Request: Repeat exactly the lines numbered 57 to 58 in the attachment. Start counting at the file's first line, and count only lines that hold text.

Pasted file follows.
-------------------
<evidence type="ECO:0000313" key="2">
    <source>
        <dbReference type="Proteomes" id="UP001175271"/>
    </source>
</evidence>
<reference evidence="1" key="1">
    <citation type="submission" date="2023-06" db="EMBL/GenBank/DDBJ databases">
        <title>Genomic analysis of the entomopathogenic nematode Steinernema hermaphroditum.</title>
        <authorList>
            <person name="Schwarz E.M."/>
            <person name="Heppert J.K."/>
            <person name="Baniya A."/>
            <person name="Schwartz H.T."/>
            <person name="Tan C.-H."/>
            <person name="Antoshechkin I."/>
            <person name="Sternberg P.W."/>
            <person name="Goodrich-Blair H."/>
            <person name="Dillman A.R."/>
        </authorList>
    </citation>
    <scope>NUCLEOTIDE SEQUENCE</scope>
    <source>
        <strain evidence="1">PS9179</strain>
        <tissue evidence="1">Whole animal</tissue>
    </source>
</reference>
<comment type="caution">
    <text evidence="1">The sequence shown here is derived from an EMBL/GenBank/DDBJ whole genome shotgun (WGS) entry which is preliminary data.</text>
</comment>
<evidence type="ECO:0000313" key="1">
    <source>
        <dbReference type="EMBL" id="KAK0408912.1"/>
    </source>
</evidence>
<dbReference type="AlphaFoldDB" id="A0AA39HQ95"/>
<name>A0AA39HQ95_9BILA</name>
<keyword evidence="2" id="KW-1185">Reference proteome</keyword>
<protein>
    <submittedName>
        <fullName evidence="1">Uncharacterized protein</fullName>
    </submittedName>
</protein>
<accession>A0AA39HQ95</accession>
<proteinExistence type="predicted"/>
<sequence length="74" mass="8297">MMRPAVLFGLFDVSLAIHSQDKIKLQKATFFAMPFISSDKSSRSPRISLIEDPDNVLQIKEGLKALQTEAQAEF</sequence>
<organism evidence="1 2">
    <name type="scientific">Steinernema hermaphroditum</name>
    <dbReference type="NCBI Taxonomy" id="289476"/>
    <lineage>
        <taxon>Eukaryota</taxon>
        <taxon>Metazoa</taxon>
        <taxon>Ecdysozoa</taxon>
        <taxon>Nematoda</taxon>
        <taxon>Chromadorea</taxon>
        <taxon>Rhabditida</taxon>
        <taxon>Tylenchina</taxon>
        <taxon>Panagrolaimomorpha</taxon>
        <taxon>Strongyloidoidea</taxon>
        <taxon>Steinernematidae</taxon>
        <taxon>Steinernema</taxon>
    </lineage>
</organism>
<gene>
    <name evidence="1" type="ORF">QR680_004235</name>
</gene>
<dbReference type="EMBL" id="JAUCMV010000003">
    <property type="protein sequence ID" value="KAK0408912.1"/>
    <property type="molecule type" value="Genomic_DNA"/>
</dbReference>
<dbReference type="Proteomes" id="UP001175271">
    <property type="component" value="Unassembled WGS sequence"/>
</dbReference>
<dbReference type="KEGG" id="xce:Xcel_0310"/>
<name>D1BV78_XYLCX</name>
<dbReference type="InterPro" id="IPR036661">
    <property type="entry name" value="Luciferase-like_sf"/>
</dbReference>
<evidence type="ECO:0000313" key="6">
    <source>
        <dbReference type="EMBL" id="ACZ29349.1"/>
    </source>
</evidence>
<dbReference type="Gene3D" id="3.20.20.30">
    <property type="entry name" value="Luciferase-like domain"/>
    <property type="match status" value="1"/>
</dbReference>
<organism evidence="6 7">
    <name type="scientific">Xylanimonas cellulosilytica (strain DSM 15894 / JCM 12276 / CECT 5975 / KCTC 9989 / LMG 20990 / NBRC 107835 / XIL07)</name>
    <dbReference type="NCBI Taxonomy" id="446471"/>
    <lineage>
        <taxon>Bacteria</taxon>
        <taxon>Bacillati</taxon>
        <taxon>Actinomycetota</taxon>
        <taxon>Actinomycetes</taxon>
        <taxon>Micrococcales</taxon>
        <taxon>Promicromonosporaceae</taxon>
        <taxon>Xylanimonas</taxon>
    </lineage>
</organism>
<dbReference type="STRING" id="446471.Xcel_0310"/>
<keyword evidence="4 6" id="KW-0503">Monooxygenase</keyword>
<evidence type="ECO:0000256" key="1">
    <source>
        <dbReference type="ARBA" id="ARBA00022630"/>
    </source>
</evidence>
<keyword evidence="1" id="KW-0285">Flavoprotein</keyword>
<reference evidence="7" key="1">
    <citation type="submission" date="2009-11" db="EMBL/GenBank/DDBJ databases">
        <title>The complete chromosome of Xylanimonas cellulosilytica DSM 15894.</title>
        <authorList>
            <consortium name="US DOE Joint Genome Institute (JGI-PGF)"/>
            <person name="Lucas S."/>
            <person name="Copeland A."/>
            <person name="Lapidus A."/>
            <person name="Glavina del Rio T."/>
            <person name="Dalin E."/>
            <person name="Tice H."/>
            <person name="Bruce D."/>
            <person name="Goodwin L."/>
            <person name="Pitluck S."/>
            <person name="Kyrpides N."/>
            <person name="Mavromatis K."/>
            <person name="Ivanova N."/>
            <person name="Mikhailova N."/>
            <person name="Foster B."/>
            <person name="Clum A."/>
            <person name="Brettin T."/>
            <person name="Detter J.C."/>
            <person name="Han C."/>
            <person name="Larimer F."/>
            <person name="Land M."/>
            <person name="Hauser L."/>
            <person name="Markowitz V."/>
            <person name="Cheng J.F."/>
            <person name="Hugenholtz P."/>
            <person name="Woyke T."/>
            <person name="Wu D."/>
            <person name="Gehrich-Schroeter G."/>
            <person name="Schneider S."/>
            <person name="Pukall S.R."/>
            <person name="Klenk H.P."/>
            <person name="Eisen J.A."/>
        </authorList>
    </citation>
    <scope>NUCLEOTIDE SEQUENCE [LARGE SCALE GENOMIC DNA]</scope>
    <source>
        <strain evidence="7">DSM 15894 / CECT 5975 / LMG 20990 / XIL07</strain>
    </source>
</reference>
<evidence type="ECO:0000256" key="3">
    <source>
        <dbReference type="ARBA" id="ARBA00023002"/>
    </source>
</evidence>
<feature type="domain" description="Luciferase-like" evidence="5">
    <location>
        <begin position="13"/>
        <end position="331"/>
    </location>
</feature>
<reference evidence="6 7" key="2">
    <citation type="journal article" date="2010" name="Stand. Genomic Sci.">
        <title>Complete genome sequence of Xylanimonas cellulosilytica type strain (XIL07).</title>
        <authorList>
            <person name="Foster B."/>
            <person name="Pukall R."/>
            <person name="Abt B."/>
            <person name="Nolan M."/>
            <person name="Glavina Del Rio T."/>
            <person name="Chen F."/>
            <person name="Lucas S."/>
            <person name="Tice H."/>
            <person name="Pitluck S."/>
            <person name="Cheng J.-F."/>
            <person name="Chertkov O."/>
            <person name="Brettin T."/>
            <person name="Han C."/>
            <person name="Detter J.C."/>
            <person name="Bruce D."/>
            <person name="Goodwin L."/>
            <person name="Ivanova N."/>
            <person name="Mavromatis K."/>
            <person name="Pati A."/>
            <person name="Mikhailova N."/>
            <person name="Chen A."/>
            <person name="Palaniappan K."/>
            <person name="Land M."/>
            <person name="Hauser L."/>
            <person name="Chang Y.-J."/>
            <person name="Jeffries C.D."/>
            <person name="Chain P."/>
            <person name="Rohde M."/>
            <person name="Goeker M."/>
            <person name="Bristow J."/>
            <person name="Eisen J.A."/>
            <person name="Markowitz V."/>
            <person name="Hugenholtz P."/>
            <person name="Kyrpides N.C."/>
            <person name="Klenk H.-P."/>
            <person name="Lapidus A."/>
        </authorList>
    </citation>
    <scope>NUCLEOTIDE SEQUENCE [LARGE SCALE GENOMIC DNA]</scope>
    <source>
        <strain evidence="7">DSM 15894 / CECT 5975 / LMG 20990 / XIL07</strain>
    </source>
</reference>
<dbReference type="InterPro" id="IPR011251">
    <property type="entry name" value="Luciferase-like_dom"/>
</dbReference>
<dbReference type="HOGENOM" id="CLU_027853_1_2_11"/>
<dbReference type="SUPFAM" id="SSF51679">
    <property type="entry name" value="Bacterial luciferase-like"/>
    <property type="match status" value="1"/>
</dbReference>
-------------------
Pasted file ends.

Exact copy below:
        <taxon>Panagrolaimomorpha</taxon>
        <taxon>Strongyloidoidea</taxon>